increasingly urgent. Economic belt-tightening ("austerity") became
necessary because the rich managed to extract enormous amounts of
money from the global economic system at the expense of the general
public. This is basically what caused the crisis. Some politicians clearly
benefited from this trend, but in subsequent elections voters were
unable to directly punish them.
The Austrian federal election in 2013 was a good example. In the months
preceding the election, every major party except the Greens was plagued
by scandal. Major cases of corruption had been discovered in the ranks
of the centre left, the centre right, and the far right, and reported
in the media. Most voters admired the Greens for their honesty and
integrity, but surprisingly few voted for them. For many, the Greens
were evidently their second-favorite party. The result was a swing away
centre parties and a big increase in support for the far right. If the
election had been conducted according to the "carrot-and-stick"
principle, most people would have voted AGAINST the far right or of one
of the two centrist parties -
regardless of whom they voted FOR. That would have benefited the
Greens, who according to opinion polls were especially popular due to
their "white shirt" - their failure to get involved in major scandals. The Greens would have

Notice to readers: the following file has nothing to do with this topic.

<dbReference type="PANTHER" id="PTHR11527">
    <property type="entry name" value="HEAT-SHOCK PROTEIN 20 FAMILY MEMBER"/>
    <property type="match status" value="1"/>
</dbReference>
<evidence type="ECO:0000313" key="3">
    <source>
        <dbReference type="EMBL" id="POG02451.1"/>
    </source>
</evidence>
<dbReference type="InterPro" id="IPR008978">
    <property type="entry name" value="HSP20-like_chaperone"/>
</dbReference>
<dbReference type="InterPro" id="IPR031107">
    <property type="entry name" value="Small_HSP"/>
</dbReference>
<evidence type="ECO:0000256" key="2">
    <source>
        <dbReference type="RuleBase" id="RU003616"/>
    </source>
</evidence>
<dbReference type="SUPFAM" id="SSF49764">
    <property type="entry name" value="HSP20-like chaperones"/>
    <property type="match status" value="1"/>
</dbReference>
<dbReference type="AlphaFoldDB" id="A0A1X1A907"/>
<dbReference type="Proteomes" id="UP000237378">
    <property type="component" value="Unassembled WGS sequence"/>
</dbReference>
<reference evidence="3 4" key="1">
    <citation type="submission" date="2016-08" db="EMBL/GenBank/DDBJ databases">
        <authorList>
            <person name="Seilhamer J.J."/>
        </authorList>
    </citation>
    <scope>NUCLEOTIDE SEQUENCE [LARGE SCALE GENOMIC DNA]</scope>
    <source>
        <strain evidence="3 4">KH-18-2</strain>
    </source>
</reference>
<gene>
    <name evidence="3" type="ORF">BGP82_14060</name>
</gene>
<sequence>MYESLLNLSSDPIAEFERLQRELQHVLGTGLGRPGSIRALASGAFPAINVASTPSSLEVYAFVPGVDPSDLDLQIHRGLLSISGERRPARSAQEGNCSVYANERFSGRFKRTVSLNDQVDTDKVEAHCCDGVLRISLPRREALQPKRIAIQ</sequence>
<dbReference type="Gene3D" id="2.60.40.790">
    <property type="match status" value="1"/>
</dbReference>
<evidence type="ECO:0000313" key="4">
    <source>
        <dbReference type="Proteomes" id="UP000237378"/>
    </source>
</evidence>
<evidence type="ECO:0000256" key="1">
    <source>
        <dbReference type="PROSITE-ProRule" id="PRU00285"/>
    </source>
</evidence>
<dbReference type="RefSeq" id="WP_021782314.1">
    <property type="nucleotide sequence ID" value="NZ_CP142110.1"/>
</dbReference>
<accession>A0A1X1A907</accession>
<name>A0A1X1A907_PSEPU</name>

taken 3rd rather than 4th
place - just after the centre left and centre right. They would have
been available for participation in a governing coalition.
Our current system is a yes-vote system. It is based purely on carrots.
encourage populism. Populists are mainly concerned about the number of
people who support them; they don't particularly care what
non-supporters think about them. Populist
politicians do and say things that are evidently bad for the country
and its people, while at
the same time pretending to be the greatest nationalists. They
try to fool a large minority people into supporting them with arguments
that are false or deeply problematic. The majority of voters
realise that, but they can't do very much about it, because at the
election they cannot directly vote against the far right. They can only
vote for another party. In the current system, populism cannot be
directly punished. If voters could also vote against
that would be the end of their victory run. A carrot-and-stick election
would give voters that option.
am I writing this proposal? I belong to a large minority of
well-educated people in industrial countries who critically read good
newspapers, have a good idea of how politics works, have studied the
history of political systems especially during
the 20th century, and genuinely care about less fortunate people and
future generations. For this reason, I am one of many people who are
very worried about
far-right populism. In the past, we have felt powerless to prevent the
from participating in government or disturbing the social peace. In the
present proposal, I believe that I have found a promising solution. I
would welcome feedback including any references to relevant literature.
I am grateful to Bernd Brabec for giving me this idea and for